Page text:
DNA Review: Huawei MateBook 13 proves itself a good mate
By Tan Jee Yee April 23, 2019
- At a mere 14.9mm in thickness, this slim beauty almost ticks all the boxes
- Powerful processor and discrete graphics can handle most work and light gaming
Don’t get me wrong: I love my 15-inch gaming laptop. It is work and play in one machine that I can easily prop open in a café for work or at a friend’s house for a gaming session. But for all of its computing and gaming prowess, even I have to lament the sore shoulders that come along, or how unwieldy it can be when working on benches and couches. Or how the battery life is shorter than the Game of Thrones theme song (I exaggerate of course, but only slightly).
It’s easy, then, for the Huawei MateBook 13 to be a boon to my life. With its thin-as-a-magazine design and powerful innards, it’s the ultra-portable that solves the problems of my concrete slab of a laptop while retaining some of its performance. But even without comparing it to a gaming laptop, the MateBook 13 is a solid notebook that on-the-go digital warriors should consider.
I’m hesitant to call this a successor to last year’s MateBook X Pro – the MateBook 13 strips away a little of the MateBook X Pro (namely the display size and ports) but retains similar processor and GPU specifications, albeit a little more powerful (though, sans an available MateBook X Pro, I can’t compare). I suppose it works best as a cheaper alternative, and you’re not going to miss out much.
Thin and lean
The MateBook 13 is an ultra-portable in the veins of Apple’s MacBook Air. It’s certainly slim – only 14.9mm in thickness, with a weight of approximately 1.28kg. Most times I forgot that I had it in my bag. Carrying it in my hand feels more like taking along a tablet with a keyboard attached to it.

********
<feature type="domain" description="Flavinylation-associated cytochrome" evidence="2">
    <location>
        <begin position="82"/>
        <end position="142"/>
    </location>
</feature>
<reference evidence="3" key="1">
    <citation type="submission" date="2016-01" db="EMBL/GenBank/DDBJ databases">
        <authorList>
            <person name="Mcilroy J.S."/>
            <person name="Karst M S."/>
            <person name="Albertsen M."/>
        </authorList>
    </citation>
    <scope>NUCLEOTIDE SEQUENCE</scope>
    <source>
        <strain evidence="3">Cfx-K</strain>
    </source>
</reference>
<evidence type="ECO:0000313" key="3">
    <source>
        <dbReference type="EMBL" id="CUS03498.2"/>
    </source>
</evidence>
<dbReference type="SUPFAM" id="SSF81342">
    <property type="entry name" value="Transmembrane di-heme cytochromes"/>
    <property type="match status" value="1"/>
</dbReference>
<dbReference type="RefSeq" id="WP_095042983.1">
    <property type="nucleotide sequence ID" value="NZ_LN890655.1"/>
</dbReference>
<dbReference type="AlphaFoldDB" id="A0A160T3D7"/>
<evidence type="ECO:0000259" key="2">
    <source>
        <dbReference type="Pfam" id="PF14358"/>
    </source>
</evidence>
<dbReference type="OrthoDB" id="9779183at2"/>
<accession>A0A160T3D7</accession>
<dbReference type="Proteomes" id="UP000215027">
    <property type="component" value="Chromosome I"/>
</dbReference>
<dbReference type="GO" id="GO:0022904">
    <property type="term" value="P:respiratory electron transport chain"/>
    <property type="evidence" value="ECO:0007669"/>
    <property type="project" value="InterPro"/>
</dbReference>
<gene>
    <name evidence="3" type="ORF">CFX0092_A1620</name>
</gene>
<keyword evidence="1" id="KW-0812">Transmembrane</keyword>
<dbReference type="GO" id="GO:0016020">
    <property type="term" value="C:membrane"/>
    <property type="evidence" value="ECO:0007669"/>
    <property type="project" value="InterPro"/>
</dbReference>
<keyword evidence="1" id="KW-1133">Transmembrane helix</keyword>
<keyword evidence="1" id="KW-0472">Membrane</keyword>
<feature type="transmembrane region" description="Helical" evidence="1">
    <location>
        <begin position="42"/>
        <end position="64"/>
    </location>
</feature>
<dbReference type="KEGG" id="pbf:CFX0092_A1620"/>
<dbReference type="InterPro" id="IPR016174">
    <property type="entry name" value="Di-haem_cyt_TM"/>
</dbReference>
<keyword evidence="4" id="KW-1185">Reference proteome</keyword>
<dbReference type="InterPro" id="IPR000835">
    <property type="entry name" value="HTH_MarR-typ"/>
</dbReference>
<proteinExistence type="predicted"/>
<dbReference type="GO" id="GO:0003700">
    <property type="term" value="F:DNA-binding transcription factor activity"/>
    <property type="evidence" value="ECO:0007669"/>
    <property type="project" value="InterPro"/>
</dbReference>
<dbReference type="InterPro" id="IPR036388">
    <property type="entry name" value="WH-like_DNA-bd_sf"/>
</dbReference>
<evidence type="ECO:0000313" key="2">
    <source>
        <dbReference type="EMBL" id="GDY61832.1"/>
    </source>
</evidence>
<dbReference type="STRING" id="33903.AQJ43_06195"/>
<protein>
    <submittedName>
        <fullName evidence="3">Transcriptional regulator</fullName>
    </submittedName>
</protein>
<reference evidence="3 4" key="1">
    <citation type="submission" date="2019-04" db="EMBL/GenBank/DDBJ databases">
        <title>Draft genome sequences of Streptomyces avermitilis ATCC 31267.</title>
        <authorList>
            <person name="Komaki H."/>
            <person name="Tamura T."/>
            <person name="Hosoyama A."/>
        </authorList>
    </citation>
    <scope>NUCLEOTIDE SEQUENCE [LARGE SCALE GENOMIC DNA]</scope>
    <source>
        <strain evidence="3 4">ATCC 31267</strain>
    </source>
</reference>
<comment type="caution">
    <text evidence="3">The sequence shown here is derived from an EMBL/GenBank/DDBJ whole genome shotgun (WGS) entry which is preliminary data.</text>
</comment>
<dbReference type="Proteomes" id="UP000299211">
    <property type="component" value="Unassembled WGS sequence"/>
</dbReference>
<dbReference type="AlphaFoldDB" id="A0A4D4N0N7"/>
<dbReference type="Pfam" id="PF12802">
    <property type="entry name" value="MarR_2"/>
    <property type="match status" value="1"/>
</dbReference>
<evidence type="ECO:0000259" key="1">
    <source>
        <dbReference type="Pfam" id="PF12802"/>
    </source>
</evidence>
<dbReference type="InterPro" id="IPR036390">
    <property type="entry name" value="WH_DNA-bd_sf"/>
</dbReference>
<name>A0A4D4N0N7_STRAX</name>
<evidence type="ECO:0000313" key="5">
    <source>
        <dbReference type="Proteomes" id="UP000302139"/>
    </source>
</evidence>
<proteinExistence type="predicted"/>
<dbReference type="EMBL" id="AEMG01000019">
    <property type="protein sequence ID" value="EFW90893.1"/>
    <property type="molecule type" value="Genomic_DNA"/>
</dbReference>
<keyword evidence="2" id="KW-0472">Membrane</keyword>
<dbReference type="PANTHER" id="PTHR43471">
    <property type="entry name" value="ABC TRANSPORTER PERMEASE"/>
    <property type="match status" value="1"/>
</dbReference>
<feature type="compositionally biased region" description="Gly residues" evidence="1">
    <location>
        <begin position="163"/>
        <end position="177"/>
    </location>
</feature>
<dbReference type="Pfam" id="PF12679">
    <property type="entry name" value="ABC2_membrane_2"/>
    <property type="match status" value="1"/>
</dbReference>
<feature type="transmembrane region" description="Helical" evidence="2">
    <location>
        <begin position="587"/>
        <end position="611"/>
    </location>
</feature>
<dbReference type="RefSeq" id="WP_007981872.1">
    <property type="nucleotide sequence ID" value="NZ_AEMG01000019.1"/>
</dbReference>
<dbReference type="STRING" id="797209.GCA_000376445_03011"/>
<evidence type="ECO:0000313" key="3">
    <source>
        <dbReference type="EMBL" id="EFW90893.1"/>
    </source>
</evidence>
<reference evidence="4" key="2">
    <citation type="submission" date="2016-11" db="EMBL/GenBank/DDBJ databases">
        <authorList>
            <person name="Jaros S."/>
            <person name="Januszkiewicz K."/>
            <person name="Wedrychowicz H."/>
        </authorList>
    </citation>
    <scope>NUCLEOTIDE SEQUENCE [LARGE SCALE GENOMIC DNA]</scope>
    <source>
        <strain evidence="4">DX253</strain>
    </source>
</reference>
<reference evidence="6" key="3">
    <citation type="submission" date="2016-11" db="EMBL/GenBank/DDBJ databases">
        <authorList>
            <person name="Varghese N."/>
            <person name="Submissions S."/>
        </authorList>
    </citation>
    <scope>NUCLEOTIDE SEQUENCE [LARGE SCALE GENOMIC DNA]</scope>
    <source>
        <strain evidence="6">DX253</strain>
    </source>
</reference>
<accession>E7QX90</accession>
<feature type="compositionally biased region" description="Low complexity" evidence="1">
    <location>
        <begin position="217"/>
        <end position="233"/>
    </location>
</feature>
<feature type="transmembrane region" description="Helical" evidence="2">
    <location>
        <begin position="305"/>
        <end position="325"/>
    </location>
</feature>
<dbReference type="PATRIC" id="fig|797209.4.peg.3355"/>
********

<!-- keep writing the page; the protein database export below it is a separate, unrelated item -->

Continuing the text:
This slimness is achieved by removing pretty much all of the typical ports that you’ll find on a laptop. In their place are two USB-C ports on each side. They function fairly differently, in that the one on the left supports data transfer and charging of the notebook but not video output; while the one on the right lets you transfer data and output video, but not charge the device.
The limited ports take getting used to, and Apple users should note that both USB-C ports don’t support Thunderbolt 3. There’s no USB-A ports here, though Huawei has bundled an adapter. I personally find it too limiting, but that’s the price you pay for ultra-portability in the scale of the MateBook 13.
It’s a minor nitpick in the grand scheme of the design, though. Featuring a metal chassis with a dark grey finish, the MateBook 13 looks great and feels great. The keyboard works fine with minimal but responsive travel, and where most portable laptops would aim to reduce the size of most things, Huawei has ensured that the trackpad is large enough to use comfortably, yet not too large as to rob users of much-needed wrist space.
A display of quality
The most arresting thing about the MateBook 13, though, would be the display. At 13-inches, it is notably smaller than the MateBook X Pro’s screen, and it does feature a slightly lower resolution (2,160 x 1,440 on the MateBook 13 versus the X Pro’s 3,000 x 2,000) and a sacrifice in brightness (300 nits compared to 400).